Childhood Cancer

Childhood Leukemia

AML Is a Blood Disease

AML is cancer of the blood cells called myeloblasts, which would normally develop into healthy WBCs (see Figure 4–1). A normal myeloid stem cell matures into one of three types of blood cells:

  • Red blood cells (RBCs) that carry oxygen to all tissues of the body
  • Platelets that form blood clots to stop bleeding
  • WBCs that fight infection and disease

When cancerous myeloblasts appear in the bone marrow, they multiply rapidly and lose their ability to develop into mature WBCs. After accumulating in the bone marrow, cancerous myeloblasts spill over into the blood and, if left unchecked, may invade the central nervous system (CNS)—which includes the brain and spinal cord—and other organs, such as ovaries in girls or testes in boys.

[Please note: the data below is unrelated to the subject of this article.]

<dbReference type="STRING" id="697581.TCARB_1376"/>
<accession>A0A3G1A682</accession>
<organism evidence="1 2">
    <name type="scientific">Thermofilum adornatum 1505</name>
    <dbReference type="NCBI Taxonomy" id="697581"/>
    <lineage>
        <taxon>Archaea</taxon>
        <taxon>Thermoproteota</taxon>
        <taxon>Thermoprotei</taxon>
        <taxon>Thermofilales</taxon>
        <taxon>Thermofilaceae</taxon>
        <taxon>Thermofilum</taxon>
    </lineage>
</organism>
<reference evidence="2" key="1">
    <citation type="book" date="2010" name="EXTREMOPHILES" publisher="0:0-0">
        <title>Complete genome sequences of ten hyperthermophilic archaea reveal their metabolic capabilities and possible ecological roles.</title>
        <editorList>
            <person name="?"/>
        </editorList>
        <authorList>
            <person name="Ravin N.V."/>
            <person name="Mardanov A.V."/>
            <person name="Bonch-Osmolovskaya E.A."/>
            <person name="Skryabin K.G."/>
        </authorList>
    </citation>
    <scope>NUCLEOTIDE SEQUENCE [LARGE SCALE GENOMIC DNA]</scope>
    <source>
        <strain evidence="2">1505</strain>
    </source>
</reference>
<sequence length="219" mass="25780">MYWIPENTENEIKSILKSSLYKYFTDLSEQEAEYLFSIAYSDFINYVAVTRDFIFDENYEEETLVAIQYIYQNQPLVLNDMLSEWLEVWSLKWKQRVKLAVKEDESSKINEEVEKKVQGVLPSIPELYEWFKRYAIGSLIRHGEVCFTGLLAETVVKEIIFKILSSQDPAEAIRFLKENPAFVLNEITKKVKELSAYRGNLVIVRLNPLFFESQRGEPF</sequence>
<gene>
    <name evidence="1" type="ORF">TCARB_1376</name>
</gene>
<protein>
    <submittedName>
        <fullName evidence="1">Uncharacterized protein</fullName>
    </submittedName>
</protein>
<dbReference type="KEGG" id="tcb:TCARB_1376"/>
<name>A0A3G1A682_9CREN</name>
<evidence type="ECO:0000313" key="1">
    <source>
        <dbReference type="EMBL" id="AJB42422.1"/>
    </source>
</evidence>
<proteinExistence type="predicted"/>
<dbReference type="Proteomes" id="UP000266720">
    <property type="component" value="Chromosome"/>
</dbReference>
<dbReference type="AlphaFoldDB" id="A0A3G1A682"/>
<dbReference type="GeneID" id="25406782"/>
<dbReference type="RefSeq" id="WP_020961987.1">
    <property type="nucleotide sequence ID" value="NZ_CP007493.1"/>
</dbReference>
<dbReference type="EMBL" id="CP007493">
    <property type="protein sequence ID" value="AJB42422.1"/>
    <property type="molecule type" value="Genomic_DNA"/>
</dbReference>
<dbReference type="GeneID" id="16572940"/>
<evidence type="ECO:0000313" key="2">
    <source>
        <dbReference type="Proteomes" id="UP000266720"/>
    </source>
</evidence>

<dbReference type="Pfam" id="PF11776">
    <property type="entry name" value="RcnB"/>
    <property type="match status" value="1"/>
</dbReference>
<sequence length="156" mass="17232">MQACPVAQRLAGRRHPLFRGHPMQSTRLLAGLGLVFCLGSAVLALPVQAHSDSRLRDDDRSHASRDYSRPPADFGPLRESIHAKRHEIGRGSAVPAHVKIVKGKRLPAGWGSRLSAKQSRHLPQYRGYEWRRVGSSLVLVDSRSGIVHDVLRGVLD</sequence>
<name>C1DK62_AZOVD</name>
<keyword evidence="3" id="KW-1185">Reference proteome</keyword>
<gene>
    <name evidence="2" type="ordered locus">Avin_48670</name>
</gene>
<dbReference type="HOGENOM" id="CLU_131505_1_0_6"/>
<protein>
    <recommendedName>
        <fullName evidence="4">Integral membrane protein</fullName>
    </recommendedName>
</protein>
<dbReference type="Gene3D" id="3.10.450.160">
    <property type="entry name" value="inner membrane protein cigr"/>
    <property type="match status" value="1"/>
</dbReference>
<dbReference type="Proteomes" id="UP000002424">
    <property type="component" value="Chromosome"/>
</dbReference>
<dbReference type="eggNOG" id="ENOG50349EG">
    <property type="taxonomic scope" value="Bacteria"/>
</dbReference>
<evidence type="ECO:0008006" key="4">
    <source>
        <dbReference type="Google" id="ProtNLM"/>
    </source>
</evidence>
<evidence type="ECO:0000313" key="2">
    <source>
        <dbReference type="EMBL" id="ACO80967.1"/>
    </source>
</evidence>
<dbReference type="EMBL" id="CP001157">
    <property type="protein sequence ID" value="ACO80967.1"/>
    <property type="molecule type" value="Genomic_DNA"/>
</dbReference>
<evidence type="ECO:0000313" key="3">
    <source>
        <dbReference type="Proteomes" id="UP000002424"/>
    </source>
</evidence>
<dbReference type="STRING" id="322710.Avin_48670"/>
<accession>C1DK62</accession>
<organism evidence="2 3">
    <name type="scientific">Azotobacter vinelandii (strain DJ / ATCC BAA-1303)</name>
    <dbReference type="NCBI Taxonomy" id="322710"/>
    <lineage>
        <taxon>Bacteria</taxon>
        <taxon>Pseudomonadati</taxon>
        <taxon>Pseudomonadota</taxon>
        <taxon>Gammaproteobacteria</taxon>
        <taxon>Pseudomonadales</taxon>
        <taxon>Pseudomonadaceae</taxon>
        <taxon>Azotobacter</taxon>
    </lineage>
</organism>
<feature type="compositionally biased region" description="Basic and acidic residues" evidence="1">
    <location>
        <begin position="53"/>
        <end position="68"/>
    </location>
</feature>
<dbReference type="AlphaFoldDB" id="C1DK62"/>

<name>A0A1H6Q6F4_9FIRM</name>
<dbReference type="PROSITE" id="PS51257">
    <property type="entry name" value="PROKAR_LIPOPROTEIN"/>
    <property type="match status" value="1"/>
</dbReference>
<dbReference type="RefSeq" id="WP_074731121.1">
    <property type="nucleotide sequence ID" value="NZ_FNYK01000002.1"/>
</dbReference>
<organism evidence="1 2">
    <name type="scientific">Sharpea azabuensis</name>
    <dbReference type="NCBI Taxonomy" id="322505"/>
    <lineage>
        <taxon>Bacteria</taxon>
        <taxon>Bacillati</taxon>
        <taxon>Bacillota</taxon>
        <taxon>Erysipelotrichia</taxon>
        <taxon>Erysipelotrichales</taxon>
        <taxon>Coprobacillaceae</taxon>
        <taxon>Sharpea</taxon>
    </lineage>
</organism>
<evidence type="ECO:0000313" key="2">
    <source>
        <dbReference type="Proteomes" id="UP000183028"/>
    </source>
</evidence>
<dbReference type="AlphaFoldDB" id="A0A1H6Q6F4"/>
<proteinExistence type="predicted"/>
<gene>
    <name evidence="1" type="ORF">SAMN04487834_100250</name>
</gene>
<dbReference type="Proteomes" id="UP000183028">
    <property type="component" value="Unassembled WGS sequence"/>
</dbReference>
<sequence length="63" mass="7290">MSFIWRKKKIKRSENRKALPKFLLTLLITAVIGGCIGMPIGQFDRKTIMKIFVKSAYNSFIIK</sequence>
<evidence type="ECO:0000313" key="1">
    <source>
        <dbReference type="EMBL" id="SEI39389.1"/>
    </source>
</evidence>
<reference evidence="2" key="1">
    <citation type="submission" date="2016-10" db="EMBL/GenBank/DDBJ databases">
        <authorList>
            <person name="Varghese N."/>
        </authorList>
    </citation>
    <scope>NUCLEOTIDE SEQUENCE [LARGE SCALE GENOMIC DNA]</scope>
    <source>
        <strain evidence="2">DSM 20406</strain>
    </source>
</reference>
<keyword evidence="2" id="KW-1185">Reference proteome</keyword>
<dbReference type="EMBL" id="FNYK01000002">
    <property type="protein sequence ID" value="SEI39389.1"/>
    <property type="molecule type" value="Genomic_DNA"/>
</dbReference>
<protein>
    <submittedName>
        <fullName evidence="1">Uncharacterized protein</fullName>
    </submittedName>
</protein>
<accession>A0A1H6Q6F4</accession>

Figure 4–1: AML is cancer of the myeloblasts

When leukemic blasts begin to fill the marrow, fewer normal RBCs, platelets, and WBCs are made. As the number of normal blood cells decreases, symptoms appear. Low RBC counts cause fatigue and pale skin. Low platelet counts may result in bruising and bleeding problems. If healthy WBCs are crowded out by blasts, the child will have little or no defense against infections.

My 6-year-old daughter had been getting bad headaches. The school would call me to pick her up, and she would throw up all the way home. She had an appointment with the optometrist, who noticed an odd-looking vein in her eye and that she looked pale and had some bruising. He recommended taking her in for blood work. We did, and she was diagnosed with AML.